Microsoft Windows SharePoint Services 3.0 is a powerful collaborative application, but can it be used to support social networking? I recently launched two online communities of practice, one using a SharePoint 2007 team site and the other using a Ning social networking site. My top three requirements for an online social network are:

  1. Members must to be able to socialize.
  2. Members must own the network.
  3. Members must  be able to integrate the network with other important tools, information sources, and communication channels.

It’s important to note that Sharepoint was not designed to be a social networking tool and Ning was not designed to support collaborative work within an enterprise. However, Microsoft is incorporating what it considers to be social networking features into SharePoint and I imagine that many SharePoint customers would like to support social networking activities within and across organizational boundaries.

This is especially true for colleges and universities, where informal communities are difficult to establish. It’s not uncommon for people who work in the same building, department, or office to have little knowledge of their colleagues’ interests and areas of expertise. Some institutions are joining their students in using Facebook and MySpace, a risky practice at best. Can SharePoint meet the same needs in a manageable, secure, and serious way? How does it compare to a tool like Ning? The following are just my random, preliminary impressions.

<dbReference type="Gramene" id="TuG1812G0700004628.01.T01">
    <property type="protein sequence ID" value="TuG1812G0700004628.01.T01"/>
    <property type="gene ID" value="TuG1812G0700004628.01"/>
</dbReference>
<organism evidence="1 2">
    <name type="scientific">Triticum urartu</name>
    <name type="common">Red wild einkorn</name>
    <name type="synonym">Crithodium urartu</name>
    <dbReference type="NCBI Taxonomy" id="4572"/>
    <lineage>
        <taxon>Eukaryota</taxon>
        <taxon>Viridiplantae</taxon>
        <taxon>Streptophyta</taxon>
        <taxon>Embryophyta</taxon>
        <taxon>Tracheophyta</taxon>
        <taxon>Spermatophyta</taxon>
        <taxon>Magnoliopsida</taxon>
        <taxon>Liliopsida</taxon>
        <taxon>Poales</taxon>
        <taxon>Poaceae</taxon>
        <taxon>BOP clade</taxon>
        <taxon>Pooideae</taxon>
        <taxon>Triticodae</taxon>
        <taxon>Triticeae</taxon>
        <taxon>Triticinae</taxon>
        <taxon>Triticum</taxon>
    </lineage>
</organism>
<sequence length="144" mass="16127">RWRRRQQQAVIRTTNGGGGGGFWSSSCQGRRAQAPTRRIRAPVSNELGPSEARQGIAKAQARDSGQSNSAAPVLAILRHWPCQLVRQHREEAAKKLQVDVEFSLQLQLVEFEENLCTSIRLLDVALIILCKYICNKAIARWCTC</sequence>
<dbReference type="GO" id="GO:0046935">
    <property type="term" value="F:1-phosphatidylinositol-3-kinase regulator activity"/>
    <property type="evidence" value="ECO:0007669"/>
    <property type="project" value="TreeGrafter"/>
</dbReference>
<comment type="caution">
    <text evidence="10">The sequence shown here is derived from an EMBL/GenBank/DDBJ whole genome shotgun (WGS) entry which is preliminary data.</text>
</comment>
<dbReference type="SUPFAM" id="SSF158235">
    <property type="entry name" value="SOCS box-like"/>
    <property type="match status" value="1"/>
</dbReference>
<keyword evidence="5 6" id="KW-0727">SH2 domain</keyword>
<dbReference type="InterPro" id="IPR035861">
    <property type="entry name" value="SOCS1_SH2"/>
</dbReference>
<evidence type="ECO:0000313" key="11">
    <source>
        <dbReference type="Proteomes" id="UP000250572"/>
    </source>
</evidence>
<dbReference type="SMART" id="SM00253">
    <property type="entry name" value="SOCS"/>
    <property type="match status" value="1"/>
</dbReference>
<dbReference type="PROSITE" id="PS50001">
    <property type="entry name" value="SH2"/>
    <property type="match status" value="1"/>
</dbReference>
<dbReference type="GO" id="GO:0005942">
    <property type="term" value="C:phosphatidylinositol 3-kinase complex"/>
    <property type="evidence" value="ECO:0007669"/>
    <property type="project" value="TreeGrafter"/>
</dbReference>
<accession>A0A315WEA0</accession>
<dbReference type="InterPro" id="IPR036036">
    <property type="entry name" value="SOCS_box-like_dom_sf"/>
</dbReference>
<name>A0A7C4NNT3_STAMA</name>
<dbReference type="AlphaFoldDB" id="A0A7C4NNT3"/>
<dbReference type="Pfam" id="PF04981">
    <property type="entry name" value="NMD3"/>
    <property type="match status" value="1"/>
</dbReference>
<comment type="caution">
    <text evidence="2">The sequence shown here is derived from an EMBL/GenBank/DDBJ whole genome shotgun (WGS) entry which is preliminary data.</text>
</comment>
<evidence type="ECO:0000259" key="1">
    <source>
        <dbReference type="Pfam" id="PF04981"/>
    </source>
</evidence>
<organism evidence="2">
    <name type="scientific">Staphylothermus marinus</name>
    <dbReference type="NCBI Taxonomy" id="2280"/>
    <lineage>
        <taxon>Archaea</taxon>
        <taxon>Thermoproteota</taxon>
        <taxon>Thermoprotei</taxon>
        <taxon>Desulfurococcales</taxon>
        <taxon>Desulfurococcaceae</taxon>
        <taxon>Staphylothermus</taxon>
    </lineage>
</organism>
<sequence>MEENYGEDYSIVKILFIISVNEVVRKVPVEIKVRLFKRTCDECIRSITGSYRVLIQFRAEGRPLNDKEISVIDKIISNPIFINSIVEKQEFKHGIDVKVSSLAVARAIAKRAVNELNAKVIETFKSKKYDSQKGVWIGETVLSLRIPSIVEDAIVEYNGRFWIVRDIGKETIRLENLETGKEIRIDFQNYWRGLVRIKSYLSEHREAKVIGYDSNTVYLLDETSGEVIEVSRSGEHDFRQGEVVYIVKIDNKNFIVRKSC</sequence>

• Right out of the box, Ning sites offer many more social networking affordances than SharePoint sites. In other words, when you enter a default Ning site, it looks and feels like it should be used for social networking. When you enter a default SharePoint site, it looks and feels like it should be used for file sharing.
  • SharePoint Web parts with social networking features (e.g., discussion forums, RSS viewers, member lists showing Windows Live Messenger status) can be added to the site by someone with Designer access or better. A social networking template could be applied to streamline this process. However, among the default templates delivered by Microsoft, none are designed to support social networking exclusively. A recent addition to the downloadable templates library by Inetium called the Community Kit for SharePoint, is a step in the right direction.
  • Customizing a SharePoint site to support social networking is not as easy as tweaking a pre-configured Ning site. Although I love SharePoint’s complexity, I am also a major geek and most team site members won’t share this love. That means we will either need to modify their sites for them, create great templates that can be used without major modification, or train selected members to be site designers/owners. WSU eLearning is working on a set of video tutorials and we have created, using SharePoint, a virtual community of practice around, “Working Together Differently,” that includes a SharePoint special interest group.